November 30, 2017— The U.S. holiday shopping season was off to a solid start this past Thanksgiving weekend, with U.S. consumers feeling jollier than they have in recent years. While deals on Thanksgiving, Black Friday, Small Business Saturday, and Cyber Monday are watched closely by shoppers, sales data over this five-day period are scrutinized by analysts and economists for messages about what the holiday shopping season may bring for retailers. Historically, as much of 30% of annual retail sales have occurred between Black Friday and Christmas.
This year’s results were very positive. While in-store foot traffic over the weekend was flat to slightly down versus 2016, the “conversion rate” of browser to purchaser was higher, resulting in better sales results for brick-and-mortar stores (keeping in mind that reported earnings will be a function of the discounts offered to secure those sales). Online sales were particularly strong, with e-commerce sales on Thanksgiving and Black Friday showing an increase of 18%. Cyber Monday sales increased a similar amount, hitting a record $6.6 billion for the day and signaling success for retailers with seamless online capabilities, according to Adobe Insights. Perhaps not surprisingly, purchases are increasingly being made “on the go,” with roughly 40% of online sales reflecting purchases from a smart phone—a notable increase versus the 29% reported for the prior year. Because of this trend, companies and analysts are increasingly expending resources to track social media presence and digital engagement with brands, in an effort to anticipate consumer behavior.
What does all of this mean for the U.S. economy? It could mean there are simply more of us on the “nice list” this year, but it more likely reflects continued momentum from the consumer and, by extension, corporate earnings. Third-quarter earnings saw over 70% of companies in the S&P 500 beating estimates, with year-over-year earnings growth of more than 6.5%, though consumer discretionary stocks were generally weaker. The U.S. consumer is without a doubt benefiting from a strong labor market, low inflation, and increasing net worth (the latter of which is thanks in part to a continued bull market for stocks). All of this is contributing to consumer confidence at cycle highs (with a notable increase in confidence for middle-income households) and increased private consumption, good signs for the overall economy. Also helping consumers’ balance sheets are low interest rates. Though the low-rate environment poses a challenge for retirees and income-focused-investors, it, along with post-recession deleveraging, has left the U.S. consumer with very manageable total debt obligations (measured by the consumer debt service ratio; see Figure 1). We are encouraged by the health of the U.S. consumer, but we note that some of this euphoria is coming at the expense of higher levels of outstanding credit card debt and lower savings rates (Figure 2), both of which reduce the consumer’s cushion in the event of a reversal in labor market or economic growth.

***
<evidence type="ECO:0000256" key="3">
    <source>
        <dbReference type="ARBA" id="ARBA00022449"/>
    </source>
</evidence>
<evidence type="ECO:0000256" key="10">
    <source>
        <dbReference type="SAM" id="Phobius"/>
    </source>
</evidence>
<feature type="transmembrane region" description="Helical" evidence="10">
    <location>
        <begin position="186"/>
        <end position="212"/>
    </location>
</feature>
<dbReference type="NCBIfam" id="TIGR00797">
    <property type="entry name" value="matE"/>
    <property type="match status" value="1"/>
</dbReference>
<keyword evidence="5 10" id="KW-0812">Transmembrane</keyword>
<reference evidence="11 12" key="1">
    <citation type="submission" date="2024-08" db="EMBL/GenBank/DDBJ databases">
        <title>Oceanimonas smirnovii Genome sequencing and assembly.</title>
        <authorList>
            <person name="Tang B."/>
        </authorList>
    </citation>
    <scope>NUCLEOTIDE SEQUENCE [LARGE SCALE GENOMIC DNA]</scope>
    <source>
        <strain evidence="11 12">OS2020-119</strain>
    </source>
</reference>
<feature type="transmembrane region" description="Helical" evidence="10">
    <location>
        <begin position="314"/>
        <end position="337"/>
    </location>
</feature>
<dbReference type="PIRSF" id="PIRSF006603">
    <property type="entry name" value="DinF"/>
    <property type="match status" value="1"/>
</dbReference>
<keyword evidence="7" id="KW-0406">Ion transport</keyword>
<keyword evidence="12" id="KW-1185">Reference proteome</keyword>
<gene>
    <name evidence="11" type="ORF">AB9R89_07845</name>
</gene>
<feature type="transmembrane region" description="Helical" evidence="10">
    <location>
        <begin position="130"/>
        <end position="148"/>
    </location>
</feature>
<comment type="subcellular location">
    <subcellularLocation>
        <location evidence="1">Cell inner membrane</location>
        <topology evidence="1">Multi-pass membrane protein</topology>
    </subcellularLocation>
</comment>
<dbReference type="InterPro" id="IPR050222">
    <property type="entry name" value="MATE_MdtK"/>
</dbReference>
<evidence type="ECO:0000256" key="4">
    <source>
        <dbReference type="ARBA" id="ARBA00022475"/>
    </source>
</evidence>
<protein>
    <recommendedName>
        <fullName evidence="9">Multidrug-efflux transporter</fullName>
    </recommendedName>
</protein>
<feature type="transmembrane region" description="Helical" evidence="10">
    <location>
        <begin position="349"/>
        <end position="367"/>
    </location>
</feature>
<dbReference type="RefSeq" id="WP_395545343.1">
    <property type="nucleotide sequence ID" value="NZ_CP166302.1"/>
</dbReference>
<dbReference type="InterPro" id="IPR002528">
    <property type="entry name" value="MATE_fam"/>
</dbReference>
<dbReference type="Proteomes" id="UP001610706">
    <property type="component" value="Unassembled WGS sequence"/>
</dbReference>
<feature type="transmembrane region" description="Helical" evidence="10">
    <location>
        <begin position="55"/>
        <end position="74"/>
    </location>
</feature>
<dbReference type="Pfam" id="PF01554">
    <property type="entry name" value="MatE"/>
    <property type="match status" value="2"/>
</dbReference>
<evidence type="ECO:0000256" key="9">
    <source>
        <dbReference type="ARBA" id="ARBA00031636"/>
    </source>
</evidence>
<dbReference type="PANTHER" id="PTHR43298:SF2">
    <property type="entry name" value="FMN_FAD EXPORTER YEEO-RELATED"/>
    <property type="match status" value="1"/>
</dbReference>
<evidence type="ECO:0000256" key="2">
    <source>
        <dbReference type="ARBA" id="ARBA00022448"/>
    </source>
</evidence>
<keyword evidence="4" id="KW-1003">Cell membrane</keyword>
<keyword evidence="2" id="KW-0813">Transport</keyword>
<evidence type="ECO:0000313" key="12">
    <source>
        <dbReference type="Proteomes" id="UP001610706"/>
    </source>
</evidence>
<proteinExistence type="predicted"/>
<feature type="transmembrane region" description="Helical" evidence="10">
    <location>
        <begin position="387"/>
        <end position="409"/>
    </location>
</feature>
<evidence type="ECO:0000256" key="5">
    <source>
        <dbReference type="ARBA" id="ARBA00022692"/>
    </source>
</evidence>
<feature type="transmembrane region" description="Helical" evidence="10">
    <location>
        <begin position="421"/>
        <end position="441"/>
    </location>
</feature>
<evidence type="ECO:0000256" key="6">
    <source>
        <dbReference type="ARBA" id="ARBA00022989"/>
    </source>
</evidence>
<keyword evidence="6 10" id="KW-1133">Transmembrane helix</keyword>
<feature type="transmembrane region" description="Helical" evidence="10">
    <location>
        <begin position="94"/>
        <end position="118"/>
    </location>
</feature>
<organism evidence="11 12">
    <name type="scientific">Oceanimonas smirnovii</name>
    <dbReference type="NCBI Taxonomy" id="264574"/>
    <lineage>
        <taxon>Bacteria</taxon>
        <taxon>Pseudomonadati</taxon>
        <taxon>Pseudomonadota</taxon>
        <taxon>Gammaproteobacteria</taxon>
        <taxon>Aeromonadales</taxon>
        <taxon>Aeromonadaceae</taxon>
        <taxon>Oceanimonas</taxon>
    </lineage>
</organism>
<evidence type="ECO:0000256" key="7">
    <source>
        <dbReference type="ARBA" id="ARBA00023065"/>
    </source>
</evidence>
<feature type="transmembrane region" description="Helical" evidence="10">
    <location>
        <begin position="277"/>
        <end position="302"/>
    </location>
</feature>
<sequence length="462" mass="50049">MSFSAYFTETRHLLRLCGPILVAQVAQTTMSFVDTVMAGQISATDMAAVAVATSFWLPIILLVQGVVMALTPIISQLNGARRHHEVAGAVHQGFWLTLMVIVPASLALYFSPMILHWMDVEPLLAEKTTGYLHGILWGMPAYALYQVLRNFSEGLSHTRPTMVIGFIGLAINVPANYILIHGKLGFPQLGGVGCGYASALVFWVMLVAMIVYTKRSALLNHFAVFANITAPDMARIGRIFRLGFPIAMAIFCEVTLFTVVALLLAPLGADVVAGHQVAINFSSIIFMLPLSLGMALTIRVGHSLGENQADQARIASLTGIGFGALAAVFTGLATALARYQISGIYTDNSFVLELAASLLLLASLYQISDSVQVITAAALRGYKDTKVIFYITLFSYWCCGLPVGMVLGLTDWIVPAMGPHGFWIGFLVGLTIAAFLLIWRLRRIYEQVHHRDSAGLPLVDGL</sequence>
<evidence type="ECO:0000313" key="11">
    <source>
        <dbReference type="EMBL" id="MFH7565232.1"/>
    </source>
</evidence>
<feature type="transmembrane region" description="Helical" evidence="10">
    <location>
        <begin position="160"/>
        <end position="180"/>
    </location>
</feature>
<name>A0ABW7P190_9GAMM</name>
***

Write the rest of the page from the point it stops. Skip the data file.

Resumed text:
Consumer debt service ratio (%)
As of September 30, 2017. Represents the ratio of consumer debt payments (including interest) to disposable personal income.
Source: Bloomberg, Bureau of Economic Analysis
Credit card debt outstanding (% y/y) Personal savings rate (%)
As of September 30, 2017. Personal savings rate is as a percent of disposable income.
Source: Bloomberg, Bureau of Economic Analysis, New York Fed Consumer Credit Panel/Equifax
This year’s Thanksgiving weekend sales were the most positive they have been in years. To be fair, the Thanksgiving weekend is not a perfect means of projecting total spending for the holiday season. In fact, prior years have seen strong Black Friday weekend sales, only to realize that demand was merely being pulled forward, leading to an early-December lull in retail activity. It is also difficult to compare this short period’s sales from year to year, as retailers are evolving to include more sales channels such as mobile devices. In our view, multi-channel distribution (people going to stores and also buying things online) is contributing to structurally lower inflation. On top of that, the start of the promotional season is a moving target, as some retailers have gone back and forth on opening Thanksgiving Day, while others have tried to front-run Black Friday by offering more deals earlier in the month. These factors make an apples-to-apples comparison challenging.
In sum, this past weekend’s strong showing reaffirms our core narrative, which is centered on expectations for solid global economic growth over the next year and is reflected in an overweight to equities. We have confidence in the health of the U.S. economy and, the global outlook. The U.S. consumer is in good shape, and we are monitoring some areas of weakness around the periphery, including debt levels. We continue to recommend a neutral weight to U.S. equities versus our strategic benchmark and an overweight to non-U.S., where relative valuations and economic fundamentals are more compelling.
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